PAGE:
There is a thing that happens invariably just before a good take. I’ve come to enjoy seeing these moments – the camera is rolling, James has been bantering with me or working himself into the state required for the particular scene. Then there is this briefest of pauses before he goes into action and delivers the next line. As an editor now, that is my cue, “oh, this is going to be a good one.”

Koskinas-In the Dark Place

James Koskinas is in the dark place

It is like the energy of the wave he has summoned slides up the beach and when it reaches its furthest extent, rests in a moment of stillness before plunging back into the ocean.

When I see that, I know to mark it “in,” to start now. We will not see that moment in the finished film, just the result – James diving back into the story. It is one of the pleasures I’ve had being so immersed in making this film. I get to see moments like that, see him work, feel that moment of still energy poised at the edge of creation.

OK, two more scenes to go…

It’s a Wrap!

After 6 months of pre-production: camera tests, trial scenes, script re-writes, readings, set-building and (of course) fund raising – then another 3 months of actual production – we now have all the principal photography completed for the Twilight Angel.

Witham Preps Camera at the Dunes

Witham preps the 5D rig at the dunes

Fittingly enough, some of the last scenes we shot were the rare exterior scenes of the film and they were done in locations that are quite amazing. After weeks of shooing “noir” in our little studio, the expansive dunes in southern New Mexico created the most striking contrast.


Koskinas on location for Twilight Angel

Koskinas on location for Twilight Angel

The space and the light were perfect for the reverie of the scene we called “AWOL.” I won’t divulge the details of that part of the film, but I’m sure you can get it’s essence.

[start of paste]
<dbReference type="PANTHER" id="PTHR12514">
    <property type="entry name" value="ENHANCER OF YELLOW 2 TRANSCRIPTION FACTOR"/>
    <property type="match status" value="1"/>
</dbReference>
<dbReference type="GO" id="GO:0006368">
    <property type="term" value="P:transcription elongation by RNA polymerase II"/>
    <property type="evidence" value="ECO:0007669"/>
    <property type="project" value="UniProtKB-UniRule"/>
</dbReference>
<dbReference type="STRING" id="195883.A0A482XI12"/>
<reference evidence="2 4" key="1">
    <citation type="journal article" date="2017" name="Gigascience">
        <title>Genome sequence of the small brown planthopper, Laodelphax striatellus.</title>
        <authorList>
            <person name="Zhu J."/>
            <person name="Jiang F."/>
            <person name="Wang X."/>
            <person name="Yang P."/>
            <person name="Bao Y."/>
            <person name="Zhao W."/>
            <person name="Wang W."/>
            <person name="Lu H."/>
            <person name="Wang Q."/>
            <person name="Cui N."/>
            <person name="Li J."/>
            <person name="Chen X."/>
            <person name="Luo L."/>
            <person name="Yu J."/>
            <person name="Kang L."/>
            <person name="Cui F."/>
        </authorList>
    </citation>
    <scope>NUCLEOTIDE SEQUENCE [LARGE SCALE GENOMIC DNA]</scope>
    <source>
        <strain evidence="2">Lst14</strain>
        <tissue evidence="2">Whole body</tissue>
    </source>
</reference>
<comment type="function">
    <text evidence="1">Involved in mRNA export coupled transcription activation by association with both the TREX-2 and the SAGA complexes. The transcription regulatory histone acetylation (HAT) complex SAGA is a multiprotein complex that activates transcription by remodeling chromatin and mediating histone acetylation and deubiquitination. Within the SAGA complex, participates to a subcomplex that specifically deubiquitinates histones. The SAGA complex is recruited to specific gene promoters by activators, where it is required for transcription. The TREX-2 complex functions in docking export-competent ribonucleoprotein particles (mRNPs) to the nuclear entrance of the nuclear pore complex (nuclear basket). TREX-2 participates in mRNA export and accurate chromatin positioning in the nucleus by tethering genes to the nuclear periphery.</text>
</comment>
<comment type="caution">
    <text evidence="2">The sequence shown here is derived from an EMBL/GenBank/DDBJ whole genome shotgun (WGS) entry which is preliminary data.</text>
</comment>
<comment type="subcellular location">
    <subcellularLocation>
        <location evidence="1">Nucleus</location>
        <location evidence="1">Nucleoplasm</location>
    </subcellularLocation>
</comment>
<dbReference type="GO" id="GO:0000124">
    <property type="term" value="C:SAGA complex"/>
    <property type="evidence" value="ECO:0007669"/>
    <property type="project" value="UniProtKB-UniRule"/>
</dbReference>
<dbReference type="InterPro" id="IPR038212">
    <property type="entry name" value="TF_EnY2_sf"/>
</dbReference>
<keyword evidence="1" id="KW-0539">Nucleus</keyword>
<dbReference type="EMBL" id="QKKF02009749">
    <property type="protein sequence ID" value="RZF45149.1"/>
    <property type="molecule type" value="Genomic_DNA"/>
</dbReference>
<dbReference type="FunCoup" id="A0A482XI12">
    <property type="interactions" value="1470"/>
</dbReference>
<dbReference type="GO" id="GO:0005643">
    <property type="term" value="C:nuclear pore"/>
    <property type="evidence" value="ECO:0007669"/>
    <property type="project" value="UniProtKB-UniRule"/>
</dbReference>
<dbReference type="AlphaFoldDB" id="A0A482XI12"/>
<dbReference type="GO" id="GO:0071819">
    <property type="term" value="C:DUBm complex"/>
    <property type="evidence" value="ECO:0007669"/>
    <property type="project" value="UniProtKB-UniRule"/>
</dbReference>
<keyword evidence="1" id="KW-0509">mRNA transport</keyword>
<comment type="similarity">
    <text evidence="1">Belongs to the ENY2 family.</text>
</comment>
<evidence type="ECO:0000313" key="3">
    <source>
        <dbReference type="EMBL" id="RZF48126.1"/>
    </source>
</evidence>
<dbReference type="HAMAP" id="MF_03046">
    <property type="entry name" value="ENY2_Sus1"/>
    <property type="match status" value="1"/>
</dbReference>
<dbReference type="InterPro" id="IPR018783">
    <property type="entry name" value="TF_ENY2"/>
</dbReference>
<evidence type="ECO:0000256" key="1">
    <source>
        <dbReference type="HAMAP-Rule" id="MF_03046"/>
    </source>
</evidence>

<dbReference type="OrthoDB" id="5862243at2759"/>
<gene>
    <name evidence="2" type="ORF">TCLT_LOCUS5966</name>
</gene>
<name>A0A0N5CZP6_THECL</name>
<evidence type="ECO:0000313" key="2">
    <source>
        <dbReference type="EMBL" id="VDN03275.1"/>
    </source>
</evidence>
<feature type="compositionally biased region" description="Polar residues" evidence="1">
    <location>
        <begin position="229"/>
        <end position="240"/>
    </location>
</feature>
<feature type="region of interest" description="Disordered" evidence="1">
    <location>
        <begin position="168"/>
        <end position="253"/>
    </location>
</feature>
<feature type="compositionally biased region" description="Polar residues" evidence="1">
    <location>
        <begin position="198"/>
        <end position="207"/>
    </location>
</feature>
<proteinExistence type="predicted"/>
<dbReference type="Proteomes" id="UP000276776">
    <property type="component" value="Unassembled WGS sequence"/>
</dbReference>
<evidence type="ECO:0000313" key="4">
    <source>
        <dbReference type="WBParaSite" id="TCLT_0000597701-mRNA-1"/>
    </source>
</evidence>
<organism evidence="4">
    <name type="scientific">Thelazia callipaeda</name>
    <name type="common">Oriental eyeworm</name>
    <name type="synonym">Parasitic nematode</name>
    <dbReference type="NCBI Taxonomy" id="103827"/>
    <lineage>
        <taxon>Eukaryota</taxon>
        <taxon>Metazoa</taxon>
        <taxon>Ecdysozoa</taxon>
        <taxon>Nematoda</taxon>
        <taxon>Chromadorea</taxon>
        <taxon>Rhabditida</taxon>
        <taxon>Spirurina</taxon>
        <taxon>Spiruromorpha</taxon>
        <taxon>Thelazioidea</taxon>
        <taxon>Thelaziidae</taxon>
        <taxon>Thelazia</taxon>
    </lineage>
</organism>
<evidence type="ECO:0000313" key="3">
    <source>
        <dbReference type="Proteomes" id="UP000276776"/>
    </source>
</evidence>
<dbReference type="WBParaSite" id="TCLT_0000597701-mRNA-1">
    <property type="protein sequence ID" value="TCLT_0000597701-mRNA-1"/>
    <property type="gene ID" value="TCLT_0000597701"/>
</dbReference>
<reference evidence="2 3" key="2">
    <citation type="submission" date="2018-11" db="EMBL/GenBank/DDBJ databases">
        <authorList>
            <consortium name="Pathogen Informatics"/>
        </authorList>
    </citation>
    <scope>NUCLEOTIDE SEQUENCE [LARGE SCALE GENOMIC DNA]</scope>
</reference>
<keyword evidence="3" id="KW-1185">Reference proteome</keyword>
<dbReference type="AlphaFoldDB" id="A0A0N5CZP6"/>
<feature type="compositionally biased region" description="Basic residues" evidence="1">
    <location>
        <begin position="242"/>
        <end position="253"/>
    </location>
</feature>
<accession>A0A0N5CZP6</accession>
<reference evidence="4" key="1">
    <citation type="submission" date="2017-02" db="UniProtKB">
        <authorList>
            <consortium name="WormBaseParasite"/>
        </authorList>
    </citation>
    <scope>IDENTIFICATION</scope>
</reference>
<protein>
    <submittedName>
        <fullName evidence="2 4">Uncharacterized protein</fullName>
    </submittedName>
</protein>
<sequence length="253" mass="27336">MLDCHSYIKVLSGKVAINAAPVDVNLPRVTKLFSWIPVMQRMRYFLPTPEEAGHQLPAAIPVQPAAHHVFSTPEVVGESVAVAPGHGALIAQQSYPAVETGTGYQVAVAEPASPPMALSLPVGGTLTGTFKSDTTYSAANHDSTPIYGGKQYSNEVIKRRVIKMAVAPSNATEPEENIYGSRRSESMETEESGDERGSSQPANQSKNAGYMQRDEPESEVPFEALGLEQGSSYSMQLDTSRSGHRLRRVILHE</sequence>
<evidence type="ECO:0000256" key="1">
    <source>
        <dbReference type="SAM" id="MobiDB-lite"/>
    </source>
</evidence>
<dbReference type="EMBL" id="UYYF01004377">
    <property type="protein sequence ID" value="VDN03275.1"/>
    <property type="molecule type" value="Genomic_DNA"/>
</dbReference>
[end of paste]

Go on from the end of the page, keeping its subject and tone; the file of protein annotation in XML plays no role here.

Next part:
Linda Leslie and Julie Schumer scouting locations

Linda Leslie and Julie Schumer scouting locations

We had timed the shoot to follow a trip to Tucson for a gallery opening of Linda Leslie’s paintings at Jane Hamilton Fine Art. Our Exec. Producer Julie Schumer’s paintings are also at that gallery, so it was a natural field trip for the core crew.

It felt like a celebration of the completion of this phase of the movie. Day-in and day-out James has done a tremendous job of performing this heart-felt story. We’ve worked hard to capture that narrative in a way that we all feel is visually appealing and does justice to the subject and the art.


The Artist

The Artist

Of course, the art is the subject… because it is inseparable from the story of the artist – and vice-versa.

Keeping that in mind, we go into post-production: the editing, animation and sound design that glues it all together. I love this part as much as the photography… maybe even more so. For me editing IS storytelling. It is an artform unto itself.

As I ardently prepare for many hours at the editing workstation assembling and shaping this film, I’ll remember the openness, the space, the light of the dunes and how for me that symbolized the freedom to create this movie, to put something beautifully true into the world, to hope that it touches somebody and that it resonates something in them.

Witham captures the last light

Good Shoot

We had a really good shoot last night. We did the first of James’ monologues and he put in a solid, tight performance. Tanya’s skill at preparing everyone for the scene and then directing on-set is invaluable. I am honored to be able to do my part in such a team. Thanks to everyone that is helping make it possible. You should be pleased by what we shot last night.

More to come!

Going for Picture

We are shooting tonight!